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The Secret Speech Hardcover – Bargain Price, May 19, 2009
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From Publishers Weekly
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Top Customer Reviews
Before that change took place, Leo Demidov, pretended to be a follower of a man named Lazar and was also the lover of Lazar's wife, Anisya. When the time came, Leo betrayed Lazar and Anisya, forcing them to inform on many of their followers. Lazar and Anisya were sent to prison.
With the lessening of the harsh treatment of dissidents, Anisya is released. She has become a hardened criminal and takes on the gang name, Fraera. Her one mission in life is to gain revenge on Leo not only for his betrayal of her husband but for his dishonesty about loving her. Her gang kidnaps Leo's adopted daughter and she tells Leo that unless he can free her husband, she will kill Leo's daughter, Zoya.
The story moves to the Gulag where prisoners are still treated harshly and we read of Leo's plan to free Lazar. The description of how this is carried out is a scene that will remain in the reader's mind.
With an excellent sense of history and drama, the story unfolds, providing the reader with an enlightened view of the intrigue and deception in Russia and in Hungary in the mid 1950's.
Although, not quite up to the excellence of the author's first novel, "Child 44," this is still an excellent historical mystery. Leo Demidov is a well portrayed character who wins the reader's heart with his love of family and sense of justice.
The action flows across the pages in a fast and furious fashion with never a dull moment, as Leo battles against both the odds and the system -- reminiscent sometimes of a Russian Jack Bauer -- to preserve the State and to protect both himself and his family from the villains of the piece. As a lively and engaging read, Smith cannot really be faulted, unless it is perhaps that he packs in rather too much action and adversity for the hero to face, with there being altogether too many close calls than are necessary to make a good story. After a while, the rhythm of crisis/progress/setback/success becomes so endlessly sustained as to become somewhat predictable, with many a cliché along the way. Hollywood will love it.Read more ›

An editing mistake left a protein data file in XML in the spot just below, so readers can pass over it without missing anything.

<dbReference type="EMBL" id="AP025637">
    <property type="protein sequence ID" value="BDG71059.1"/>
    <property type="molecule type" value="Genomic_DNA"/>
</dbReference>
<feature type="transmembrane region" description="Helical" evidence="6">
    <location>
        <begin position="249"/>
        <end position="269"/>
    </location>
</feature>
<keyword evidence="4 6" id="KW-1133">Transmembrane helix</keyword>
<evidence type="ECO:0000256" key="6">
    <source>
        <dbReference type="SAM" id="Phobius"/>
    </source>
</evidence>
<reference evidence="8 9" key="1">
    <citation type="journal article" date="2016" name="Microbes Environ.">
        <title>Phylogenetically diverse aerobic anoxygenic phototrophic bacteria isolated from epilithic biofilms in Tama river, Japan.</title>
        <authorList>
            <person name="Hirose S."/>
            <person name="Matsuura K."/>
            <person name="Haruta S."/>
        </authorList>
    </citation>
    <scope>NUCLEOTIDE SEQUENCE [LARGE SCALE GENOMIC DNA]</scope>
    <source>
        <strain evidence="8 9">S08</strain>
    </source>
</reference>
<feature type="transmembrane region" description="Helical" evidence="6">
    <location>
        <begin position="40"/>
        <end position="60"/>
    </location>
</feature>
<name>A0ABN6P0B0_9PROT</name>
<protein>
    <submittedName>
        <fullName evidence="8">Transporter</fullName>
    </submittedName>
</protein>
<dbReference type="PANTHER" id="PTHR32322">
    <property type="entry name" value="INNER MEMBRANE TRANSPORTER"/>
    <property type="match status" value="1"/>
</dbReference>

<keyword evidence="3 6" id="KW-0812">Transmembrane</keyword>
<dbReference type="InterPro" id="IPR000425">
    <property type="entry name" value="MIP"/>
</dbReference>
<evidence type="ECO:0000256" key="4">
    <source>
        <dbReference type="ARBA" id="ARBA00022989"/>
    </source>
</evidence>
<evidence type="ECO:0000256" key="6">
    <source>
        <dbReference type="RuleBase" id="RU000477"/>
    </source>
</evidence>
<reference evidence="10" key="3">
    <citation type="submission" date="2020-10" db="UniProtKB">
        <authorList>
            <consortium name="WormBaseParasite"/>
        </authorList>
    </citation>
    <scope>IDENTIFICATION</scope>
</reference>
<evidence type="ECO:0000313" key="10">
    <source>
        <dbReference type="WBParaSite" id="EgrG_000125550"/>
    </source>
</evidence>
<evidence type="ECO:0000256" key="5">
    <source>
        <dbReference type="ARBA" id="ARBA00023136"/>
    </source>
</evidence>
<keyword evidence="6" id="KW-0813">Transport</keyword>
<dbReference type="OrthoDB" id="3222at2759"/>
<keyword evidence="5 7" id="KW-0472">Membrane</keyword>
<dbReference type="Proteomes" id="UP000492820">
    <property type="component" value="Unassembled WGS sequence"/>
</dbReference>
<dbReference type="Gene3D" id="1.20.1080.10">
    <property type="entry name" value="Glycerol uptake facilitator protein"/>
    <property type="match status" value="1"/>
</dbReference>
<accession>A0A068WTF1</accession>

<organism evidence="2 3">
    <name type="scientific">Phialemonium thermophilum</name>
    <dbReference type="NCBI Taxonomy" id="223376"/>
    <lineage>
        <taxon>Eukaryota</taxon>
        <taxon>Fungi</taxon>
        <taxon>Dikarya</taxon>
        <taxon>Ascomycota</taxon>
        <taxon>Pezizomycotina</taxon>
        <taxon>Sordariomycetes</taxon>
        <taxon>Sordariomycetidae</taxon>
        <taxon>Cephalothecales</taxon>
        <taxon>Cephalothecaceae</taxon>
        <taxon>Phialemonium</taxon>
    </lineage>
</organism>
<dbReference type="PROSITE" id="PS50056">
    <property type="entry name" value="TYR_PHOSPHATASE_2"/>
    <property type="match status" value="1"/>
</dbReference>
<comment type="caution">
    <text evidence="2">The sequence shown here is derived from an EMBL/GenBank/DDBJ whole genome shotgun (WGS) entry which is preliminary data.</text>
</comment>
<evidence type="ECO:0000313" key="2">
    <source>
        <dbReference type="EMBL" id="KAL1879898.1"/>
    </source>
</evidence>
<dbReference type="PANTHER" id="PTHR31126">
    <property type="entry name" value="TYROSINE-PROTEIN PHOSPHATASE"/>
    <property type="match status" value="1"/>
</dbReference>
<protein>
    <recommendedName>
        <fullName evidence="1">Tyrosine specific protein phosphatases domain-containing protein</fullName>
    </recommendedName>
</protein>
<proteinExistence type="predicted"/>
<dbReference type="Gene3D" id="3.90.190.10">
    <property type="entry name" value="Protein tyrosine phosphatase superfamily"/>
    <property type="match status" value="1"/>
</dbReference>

Most Recent Customer Reviews
Already recommended to 3 people. Liked the first half but it took off in a weird way and was little disappointed. Still looking to read book 3 however.Published 5 days ago by jimmy a
Child 44 was excellent. The Secret Speech was a poor and implausible follow up. Perhaps last book in trilogy will be better.Published 5 days ago by David Paris
This was a decent read. I really enjoyed "Chld 44" but not so much "Secret Speech". Read morePublished 2 months ago by W. Koup
After reading Child 44 I bought this book. No way as near to the 1st book of this series.Published 2 months ago by Ivan Popov
The Soviet world as lived by real people shown through fiction. Fascinating and confounding. How did so many people fall into such a trap?Published 3 months ago by Amazon Customer